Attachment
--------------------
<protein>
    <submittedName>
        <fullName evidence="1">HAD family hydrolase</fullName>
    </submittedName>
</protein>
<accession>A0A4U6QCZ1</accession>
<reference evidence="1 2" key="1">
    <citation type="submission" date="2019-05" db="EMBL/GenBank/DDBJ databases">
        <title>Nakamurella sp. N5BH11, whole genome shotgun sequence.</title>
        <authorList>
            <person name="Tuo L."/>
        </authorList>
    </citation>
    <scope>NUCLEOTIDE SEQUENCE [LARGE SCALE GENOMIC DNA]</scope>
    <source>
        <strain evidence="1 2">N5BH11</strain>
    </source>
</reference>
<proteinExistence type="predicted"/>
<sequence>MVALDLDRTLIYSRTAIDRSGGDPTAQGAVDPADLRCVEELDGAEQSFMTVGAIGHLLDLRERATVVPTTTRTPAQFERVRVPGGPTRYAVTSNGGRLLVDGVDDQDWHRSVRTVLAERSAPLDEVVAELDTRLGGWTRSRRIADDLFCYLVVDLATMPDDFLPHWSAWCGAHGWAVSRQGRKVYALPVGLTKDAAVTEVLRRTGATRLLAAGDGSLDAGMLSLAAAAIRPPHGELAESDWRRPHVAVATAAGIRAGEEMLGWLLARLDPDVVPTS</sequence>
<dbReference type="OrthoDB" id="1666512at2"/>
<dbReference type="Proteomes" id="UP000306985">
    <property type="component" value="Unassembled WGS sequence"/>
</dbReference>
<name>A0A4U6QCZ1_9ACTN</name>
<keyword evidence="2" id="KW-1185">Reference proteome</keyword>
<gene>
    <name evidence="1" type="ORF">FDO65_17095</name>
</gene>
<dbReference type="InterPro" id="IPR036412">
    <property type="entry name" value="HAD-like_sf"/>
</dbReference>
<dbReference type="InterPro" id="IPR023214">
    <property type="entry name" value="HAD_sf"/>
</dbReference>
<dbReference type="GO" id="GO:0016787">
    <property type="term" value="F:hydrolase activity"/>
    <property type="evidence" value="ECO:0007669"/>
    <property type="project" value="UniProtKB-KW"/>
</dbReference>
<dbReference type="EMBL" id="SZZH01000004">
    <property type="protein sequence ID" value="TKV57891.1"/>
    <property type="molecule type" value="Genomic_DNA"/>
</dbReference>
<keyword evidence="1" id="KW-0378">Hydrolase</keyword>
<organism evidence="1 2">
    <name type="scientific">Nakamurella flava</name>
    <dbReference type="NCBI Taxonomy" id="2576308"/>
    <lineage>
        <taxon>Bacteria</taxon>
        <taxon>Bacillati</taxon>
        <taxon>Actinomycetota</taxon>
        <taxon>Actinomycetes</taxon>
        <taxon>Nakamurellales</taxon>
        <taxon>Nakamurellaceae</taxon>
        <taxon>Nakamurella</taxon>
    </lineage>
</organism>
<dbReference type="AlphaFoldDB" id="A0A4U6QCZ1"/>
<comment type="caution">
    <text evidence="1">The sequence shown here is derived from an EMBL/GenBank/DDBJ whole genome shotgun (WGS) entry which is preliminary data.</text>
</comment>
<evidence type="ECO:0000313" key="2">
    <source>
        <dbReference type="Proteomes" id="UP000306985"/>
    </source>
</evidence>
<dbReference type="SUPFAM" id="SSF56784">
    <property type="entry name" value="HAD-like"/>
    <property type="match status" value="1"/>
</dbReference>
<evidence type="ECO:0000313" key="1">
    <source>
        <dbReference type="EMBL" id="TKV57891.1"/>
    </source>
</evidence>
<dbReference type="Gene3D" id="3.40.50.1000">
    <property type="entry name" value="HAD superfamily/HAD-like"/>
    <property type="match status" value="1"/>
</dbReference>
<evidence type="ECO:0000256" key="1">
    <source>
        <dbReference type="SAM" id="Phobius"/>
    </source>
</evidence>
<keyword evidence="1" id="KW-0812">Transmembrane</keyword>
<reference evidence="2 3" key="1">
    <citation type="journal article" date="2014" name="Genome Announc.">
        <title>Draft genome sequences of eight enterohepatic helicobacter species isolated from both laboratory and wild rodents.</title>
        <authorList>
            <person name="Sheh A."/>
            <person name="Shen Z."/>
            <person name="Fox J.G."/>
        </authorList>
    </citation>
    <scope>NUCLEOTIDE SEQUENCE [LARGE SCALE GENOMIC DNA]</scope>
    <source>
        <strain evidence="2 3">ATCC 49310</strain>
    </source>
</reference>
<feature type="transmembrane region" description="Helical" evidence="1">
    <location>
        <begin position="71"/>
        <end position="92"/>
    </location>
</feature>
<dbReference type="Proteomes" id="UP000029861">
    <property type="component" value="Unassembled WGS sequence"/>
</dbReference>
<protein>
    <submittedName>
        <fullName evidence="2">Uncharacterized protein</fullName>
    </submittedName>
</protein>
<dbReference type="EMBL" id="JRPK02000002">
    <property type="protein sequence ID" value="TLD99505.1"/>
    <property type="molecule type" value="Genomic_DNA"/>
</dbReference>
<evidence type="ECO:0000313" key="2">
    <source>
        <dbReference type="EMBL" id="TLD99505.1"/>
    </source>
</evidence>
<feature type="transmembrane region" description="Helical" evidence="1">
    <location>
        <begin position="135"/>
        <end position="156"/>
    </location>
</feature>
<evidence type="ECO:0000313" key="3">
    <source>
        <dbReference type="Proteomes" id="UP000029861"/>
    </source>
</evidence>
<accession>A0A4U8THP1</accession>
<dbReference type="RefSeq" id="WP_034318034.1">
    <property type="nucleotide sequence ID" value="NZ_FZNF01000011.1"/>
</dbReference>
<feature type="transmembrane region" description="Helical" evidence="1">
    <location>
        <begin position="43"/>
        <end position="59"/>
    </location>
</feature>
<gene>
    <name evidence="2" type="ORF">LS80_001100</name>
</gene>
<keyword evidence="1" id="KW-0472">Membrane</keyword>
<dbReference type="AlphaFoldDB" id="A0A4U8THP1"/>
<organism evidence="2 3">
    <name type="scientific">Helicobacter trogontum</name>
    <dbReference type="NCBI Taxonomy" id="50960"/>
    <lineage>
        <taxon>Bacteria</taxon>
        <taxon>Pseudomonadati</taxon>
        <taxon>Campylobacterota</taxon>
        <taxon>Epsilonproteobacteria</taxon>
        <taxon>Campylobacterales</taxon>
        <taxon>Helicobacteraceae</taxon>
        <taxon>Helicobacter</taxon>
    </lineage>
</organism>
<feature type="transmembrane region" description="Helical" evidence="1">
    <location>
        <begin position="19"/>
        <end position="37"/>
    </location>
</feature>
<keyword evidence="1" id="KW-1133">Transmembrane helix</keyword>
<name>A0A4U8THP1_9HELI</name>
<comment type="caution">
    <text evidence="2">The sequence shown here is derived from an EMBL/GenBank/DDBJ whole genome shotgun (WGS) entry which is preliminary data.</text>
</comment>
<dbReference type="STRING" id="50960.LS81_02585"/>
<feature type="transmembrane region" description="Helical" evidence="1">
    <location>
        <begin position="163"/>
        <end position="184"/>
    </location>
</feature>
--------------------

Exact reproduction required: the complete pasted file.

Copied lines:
<protein>
    <submittedName>
        <fullName evidence="1">HAD family hydrolase</fullName>
    </submittedName>
</protein>
<accession>A0A4U6QCZ1</accession>
<reference evidence="1 2" key="1">
    <citation type="submission" date="2019-05" db="EMBL/GenBank/DDBJ databases">
        <title>Nakamurella sp. N5BH11, whole genome shotgun sequence.</title>
        <authorList>
            <person name="Tuo L."/>
        </authorList>
    </citation>
    <scope>NUCLEOTIDE SEQUENCE [LARGE SCALE GENOMIC DNA]</scope>
    <source>
        <strain evidence="1 2">N5BH11</strain>
    </source>
</reference>
<proteinExistence type="predicted"/>
<sequence>MVALDLDRTLIYSRTAIDRSGGDPTAQGAVDPADLRCVEELDGAEQSFMTVGAIGHLLDLRERATVVPTTTRTPAQFERVRVPGGPTRYAVTSNGGRLLVDGVDDQDWHRSVRTVLAERSAPLDEVVAELDTRLGGWTRSRRIADDLFCYLVVDLATMPDDFLPHWSAWCGAHGWAVSRQGRKVYALPVGLTKDAAVTEVLRRTGATRLLAAGDGSLDAGMLSLAAAAIRPPHGELAESDWRRPHVAVATAAGIRAGEEMLGWLLARLDPDVVPTS</sequence>
<dbReference type="OrthoDB" id="1666512at2"/>
<dbReference type="Proteomes" id="UP000306985">
    <property type="component" value="Unassembled WGS sequence"/>
</dbReference>
<name>A0A4U6QCZ1_9ACTN</name>
<keyword evidence="2" id="KW-1185">Reference proteome</keyword>
<gene>
    <name evidence="1" type="ORF">FDO65_17095</name>
</gene>
<dbReference type="InterPro" id="IPR036412">
    <property type="entry name" value="HAD-like_sf"/>
</dbReference>
<dbReference type="InterPro" id="IPR023214">
    <property type="entry name" value="HAD_sf"/>
</dbReference>
<dbReference type="GO" id="GO:0016787">
    <property type="term" value="F:hydrolase activity"/>
    <property type="evidence" value="ECO:0007669"/>
    <property type="project" value="UniProtKB-KW"/>
</dbReference>
<dbReference type="EMBL" id="SZZH01000004">
    <property type="protein sequence ID" value="TKV57891.1"/>
    <property type="molecule type" value="Genomic_DNA"/>
</dbReference>
<keyword evidence="1" id="KW-0378">Hydrolase</keyword>
<organism evidence="1 2">
    <name type="scientific">Nakamurella flava</name>
    <dbReference type="NCBI Taxonomy" id="2576308"/>
    <lineage>
        <taxon>Bacteria</taxon>
        <taxon>Bacillati</taxon>
        <taxon>Actinomycetota</taxon>
        <taxon>Actinomycetes</taxon>
        <taxon>Nakamurellales</taxon>
        <taxon>Nakamurellaceae</taxon>
        <taxon>Nakamurella</taxon>
    </lineage>
</organism>
<dbReference type="AlphaFoldDB" id="A0A4U6QCZ1"/>
<comment type="caution">
    <text evidence="1">The sequence shown here is derived from an EMBL/GenBank/DDBJ whole genome shotgun (WGS) entry which is preliminary data.</text>
</comment>
<evidence type="ECO:0000313" key="2">
    <source>
        <dbReference type="Proteomes" id="UP000306985"/>
    </source>
</evidence>
<dbReference type="SUPFAM" id="SSF56784">
    <property type="entry name" value="HAD-like"/>
    <property type="match status" value="1"/>
</dbReference>
<evidence type="ECO:0000313" key="1">
    <source>
        <dbReference type="EMBL" id="TKV57891.1"/>
    </source>
</evidence>
<dbReference type="Gene3D" id="3.40.50.1000">
    <property type="entry name" value="HAD superfamily/HAD-like"/>
    <property type="match status" value="1"/>
</dbReference>
<evidence type="ECO:0000256" key="1">
    <source>
        <dbReference type="SAM" id="Phobius"/>
    </source>
</evidence>
<keyword evidence="1" id="KW-0812">Transmembrane</keyword>
<reference evidence="2 3" key="1">
    <citation type="journal article" date="2014" name="Genome Announc.">
        <title>Draft genome sequences of eight enterohepatic helicobacter species isolated from both laboratory and wild rodents.</title>
        <authorList>
            <person name="Sheh A."/>
            <person name="Shen Z."/>
            <person name="Fox J.G."/>
        </authorList>
    </citation>
    <scope>NUCLEOTIDE SEQUENCE [LARGE SCALE GENOMIC DNA]</scope>
    <source>
        <strain evidence="2 3">ATCC 49310</strain>
    </source>
</reference>
<feature type="transmembrane region" description="Helical" evidence="1">
    <location>
        <begin position="71"/>
        <end position="92"/>
    </location>
</feature>
<dbReference type="Proteomes" id="UP000029861">
    <property type="component" value="Unassembled WGS sequence"/>
</dbReference>
<protein>
    <submittedName>
        <fullName evidence="2">Uncharacterized protein</fullName>
    </submittedName>
</protein>
<dbReference type="EMBL" id="JRPK02000002">
    <property type="protein sequence ID" value="TLD99505.1"/>
    <property type="molecule type" value="Genomic_DNA"/>
</dbReference>
<evidence type="ECO:0000313" key="2">
    <source>
        <dbReference type="EMBL" id="TLD99505.1"/>
    </source>
</evidence>
<feature type="transmembrane region" description="Helical" evidence="1">
    <location>
        <begin position="135"/>
        <end position="156"/>
    </location>
</feature>
<evidence type="ECO:0000313" key="3">
    <source>
        <dbReference type="Proteomes" id="UP000029861"/>
    </source>
</evidence>
<accession>A0A4U8THP1</accession>
<dbReference type="RefSeq" id="WP_034318034.1">
    <property type="nucleotide sequence ID" value="NZ_FZNF01000011.1"/>
</dbReference>
<feature type="transmembrane region" description="Helical" evidence="1">
    <location>
        <begin position="43"/>
        <end position="59"/>
    </location>
</feature>
<gene>
    <name evidence="2" type="ORF">LS80_001100</name>
</gene>
<keyword evidence="1" id="KW-0472">Membrane</keyword>
<dbReference type="AlphaFoldDB" id="A0A4U8THP1"/>
<organism evidence="2 3">
    <name type="scientific">Helicobacter trogontum</name>
    <dbReference type="NCBI Taxonomy" id="50960"/>
    <lineage>
        <taxon>Bacteria</taxon>
        <taxon>Pseudomonadati</taxon>
        <taxon>Campylobacterota</taxon>
        <taxon>Epsilonproteobacteria</taxon>
        <taxon>Campylobacterales</taxon>
        <taxon>Helicobacteraceae</taxon>
        <taxon>Helicobacter</taxon>
    </lineage>
</organism>
<feature type="transmembrane region" description="Helical" evidence="1">
    <location>
        <begin position="19"/>
        <end position="37"/>
    </location>
</feature>
<keyword evidence="1" id="KW-1133">Transmembrane helix</keyword>
<name>A0A4U8THP1_9HELI</name>
<comment type="caution">
    <text evidence="2">The sequence shown here is derived from an EMBL/GenBank/DDBJ whole genome shotgun (WGS) entry which is preliminary data.</text>
</comment>
<dbReference type="STRING" id="50960.LS81_02585"/>
<feature type="transmembrane region" description="Helical" evidence="1">
    <location>
        <begin position="163"/>
        <end position="184"/>
    </location>
</feature>